Finally, Mr Captan convinced the leadership of the GBA about Azumah’s prowess, considering his stellar amateur career.
“I remember Henry Saddler tried to avoid Azumah when we were trying to make him sign for the fight. He refused to sign the contract on two occasions in Takoradi when I sent Nii Anum Thompson there,” Mr Captan recounted.
“We were able to get the fight underway through his manager who signed the contract. The fight finally took place at the Kaneshie Sports Complex and Azumah stopped Saddler in nine rounds.”
Azumah became the national champion but faced one opposition at ringside. Abdul Rahman Okpoti was the top rated featherweight who was in line to challenge Saddler before Azumah got the nod.
Okpoti came from ringside to complain about Azumah bypassing him for the national crown.
“I told Okpoti to sign a contract to fight Azumah if he wants to have his chance and he accepted the challenge and the fight occurred.”
“I remember Azumah vowing to stop Okpoti in seven rounds should it rain and he did exactly as predicted.”
At this time, the revered promoter felt Azumah was ripe and decided to take him to US for a training tour. They were supposed to stay in London for a week per their travelling arrangement before transiting to America.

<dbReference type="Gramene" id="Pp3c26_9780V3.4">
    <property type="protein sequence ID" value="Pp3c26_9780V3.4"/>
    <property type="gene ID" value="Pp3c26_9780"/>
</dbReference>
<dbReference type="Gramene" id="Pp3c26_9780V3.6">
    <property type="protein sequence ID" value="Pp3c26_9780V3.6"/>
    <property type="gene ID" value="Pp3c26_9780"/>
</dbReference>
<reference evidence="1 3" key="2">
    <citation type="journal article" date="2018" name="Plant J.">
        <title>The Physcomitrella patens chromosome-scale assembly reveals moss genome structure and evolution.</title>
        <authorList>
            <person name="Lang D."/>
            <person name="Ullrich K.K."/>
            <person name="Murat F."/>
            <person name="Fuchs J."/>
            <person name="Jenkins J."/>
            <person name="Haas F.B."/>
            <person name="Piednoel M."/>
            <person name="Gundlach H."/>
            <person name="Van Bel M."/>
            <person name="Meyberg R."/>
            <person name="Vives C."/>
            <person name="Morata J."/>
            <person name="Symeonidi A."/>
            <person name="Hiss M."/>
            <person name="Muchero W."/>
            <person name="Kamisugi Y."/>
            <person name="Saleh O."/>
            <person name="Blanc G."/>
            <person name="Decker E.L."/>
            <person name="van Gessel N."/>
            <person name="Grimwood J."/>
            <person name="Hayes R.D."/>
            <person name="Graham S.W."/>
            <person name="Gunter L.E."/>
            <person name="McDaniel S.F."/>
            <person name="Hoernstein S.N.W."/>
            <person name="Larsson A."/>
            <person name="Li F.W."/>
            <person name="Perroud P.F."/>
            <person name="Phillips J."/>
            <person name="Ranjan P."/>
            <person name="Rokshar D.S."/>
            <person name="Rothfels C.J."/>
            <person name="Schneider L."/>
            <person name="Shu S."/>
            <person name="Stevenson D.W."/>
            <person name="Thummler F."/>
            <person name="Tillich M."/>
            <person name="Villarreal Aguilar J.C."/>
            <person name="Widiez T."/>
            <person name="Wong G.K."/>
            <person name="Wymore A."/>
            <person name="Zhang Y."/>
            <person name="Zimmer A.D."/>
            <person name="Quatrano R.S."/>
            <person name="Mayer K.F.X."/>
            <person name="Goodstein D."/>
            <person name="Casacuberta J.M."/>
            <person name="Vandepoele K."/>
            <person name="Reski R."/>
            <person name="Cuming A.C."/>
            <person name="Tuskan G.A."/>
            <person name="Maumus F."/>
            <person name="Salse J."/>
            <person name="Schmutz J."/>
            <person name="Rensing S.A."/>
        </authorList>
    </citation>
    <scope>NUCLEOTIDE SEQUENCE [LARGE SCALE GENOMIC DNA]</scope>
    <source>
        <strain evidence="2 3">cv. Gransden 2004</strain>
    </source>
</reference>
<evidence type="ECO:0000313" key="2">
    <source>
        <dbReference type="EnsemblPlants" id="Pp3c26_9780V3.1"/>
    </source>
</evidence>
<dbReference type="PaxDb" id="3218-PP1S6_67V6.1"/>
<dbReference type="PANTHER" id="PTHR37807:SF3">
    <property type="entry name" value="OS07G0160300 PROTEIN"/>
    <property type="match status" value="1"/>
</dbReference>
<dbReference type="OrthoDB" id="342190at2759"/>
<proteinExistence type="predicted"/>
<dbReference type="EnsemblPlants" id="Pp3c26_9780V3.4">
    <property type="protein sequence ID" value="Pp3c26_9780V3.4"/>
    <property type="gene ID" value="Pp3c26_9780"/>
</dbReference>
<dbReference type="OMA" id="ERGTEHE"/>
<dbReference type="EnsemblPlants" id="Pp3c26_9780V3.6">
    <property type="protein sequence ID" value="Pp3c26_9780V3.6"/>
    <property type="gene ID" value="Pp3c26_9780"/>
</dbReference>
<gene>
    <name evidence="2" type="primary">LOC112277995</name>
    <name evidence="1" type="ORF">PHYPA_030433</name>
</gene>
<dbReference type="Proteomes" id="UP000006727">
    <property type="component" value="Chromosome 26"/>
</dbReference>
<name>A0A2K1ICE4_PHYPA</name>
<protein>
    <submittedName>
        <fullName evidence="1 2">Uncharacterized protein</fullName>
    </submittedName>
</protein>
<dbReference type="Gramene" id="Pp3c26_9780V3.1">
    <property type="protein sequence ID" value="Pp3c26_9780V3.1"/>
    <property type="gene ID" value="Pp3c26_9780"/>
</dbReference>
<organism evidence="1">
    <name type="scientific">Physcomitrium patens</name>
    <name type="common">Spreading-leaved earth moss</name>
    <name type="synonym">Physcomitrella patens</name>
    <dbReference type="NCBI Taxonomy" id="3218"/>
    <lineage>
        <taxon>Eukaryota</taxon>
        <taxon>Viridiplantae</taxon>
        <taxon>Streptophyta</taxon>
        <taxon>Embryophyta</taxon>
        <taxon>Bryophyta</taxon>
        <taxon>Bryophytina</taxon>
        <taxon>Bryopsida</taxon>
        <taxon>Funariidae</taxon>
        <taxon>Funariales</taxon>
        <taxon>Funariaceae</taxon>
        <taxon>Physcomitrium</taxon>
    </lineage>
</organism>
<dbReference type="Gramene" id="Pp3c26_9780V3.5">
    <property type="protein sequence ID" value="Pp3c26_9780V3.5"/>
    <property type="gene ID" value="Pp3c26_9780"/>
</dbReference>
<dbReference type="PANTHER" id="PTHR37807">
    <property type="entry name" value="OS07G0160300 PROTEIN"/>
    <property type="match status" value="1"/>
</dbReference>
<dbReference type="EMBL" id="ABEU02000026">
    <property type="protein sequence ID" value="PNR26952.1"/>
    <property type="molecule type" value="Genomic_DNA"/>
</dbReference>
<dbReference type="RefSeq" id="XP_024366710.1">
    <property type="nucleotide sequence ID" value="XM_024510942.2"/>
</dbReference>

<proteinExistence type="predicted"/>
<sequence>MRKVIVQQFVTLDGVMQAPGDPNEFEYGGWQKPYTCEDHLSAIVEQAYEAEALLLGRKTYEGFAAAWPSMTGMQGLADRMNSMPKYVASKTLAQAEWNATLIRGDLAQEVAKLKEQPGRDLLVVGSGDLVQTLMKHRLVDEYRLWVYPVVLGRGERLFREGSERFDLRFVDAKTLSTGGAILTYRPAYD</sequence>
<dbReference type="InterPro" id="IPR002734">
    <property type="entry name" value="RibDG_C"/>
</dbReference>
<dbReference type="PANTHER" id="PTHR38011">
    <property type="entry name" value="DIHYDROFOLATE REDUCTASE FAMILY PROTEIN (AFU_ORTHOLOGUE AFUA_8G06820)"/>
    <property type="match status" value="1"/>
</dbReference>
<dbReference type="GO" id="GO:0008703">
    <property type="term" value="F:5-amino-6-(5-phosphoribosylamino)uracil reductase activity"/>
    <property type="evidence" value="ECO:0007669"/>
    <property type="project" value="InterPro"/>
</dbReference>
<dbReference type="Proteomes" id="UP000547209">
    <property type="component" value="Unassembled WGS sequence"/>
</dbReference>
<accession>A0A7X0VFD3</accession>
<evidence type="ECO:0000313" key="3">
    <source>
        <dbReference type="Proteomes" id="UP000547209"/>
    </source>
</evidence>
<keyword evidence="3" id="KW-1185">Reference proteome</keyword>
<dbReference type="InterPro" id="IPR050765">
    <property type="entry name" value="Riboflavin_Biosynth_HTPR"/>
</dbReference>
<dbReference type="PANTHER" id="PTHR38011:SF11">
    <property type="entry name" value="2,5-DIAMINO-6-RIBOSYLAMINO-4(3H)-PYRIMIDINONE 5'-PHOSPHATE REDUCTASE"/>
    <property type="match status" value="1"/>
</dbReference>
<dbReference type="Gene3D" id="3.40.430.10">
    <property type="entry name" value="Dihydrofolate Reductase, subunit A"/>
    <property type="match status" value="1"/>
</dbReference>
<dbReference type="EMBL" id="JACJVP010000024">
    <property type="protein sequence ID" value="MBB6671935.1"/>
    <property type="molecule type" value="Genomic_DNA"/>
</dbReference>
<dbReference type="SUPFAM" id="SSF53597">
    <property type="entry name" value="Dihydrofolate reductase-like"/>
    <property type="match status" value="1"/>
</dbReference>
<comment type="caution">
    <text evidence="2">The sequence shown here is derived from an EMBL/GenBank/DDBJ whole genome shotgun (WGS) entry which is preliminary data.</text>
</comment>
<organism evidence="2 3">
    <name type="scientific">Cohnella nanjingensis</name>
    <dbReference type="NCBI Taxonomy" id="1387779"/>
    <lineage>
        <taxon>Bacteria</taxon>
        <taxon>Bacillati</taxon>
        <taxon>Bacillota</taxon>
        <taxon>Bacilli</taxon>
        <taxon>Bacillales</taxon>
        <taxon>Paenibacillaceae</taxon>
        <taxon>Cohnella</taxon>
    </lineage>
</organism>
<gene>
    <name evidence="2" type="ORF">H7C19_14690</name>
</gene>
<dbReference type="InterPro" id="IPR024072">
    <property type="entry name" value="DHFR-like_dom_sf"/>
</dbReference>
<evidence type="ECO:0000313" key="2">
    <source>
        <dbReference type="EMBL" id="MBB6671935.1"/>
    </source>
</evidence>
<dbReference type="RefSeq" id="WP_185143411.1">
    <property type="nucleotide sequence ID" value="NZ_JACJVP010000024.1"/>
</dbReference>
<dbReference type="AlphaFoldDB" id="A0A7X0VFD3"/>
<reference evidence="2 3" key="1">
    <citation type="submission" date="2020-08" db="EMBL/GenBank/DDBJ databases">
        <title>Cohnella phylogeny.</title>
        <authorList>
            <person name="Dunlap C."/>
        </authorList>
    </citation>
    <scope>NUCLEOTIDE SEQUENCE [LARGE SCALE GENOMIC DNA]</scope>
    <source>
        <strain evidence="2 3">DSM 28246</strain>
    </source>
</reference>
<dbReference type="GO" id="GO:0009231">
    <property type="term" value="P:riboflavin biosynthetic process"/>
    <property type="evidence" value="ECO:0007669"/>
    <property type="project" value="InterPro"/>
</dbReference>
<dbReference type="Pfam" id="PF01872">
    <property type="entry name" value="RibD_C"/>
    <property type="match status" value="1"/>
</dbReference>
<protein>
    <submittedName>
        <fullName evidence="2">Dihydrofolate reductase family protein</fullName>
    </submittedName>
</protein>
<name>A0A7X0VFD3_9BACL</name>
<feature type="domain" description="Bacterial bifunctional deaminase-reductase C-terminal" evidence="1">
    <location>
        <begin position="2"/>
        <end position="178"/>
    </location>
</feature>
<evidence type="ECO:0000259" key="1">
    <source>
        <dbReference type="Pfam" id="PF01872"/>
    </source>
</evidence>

During their one week stay in the United Kingdom, Mr Captan met the then Press Secretary to the World Boxing Council (WBC), Bobby Aidoo, who informed him that Azumah can challenge for the African title.
“He asked me to cancel the trip to US so we can lobby for the fight for Azumah. I had to leave Azumah to train with the Atkinsons in Liverpool so I can go to Nigeria to arrange for the fight with Joe Skipper.”
“When the fight was drawing closer, there was a coup d’etat by Rawlings which was accompanied by a curfew. We, however, managed to get Joe Skipper in town after the curfew was lifted and Azumah won again.”
Azumah’s reward for knocking Skipper out and becoming an African champion was a Peugeot car from Mr Captan. It was time for the new continental champion to leave for London to continue his progress.
Split with Azumah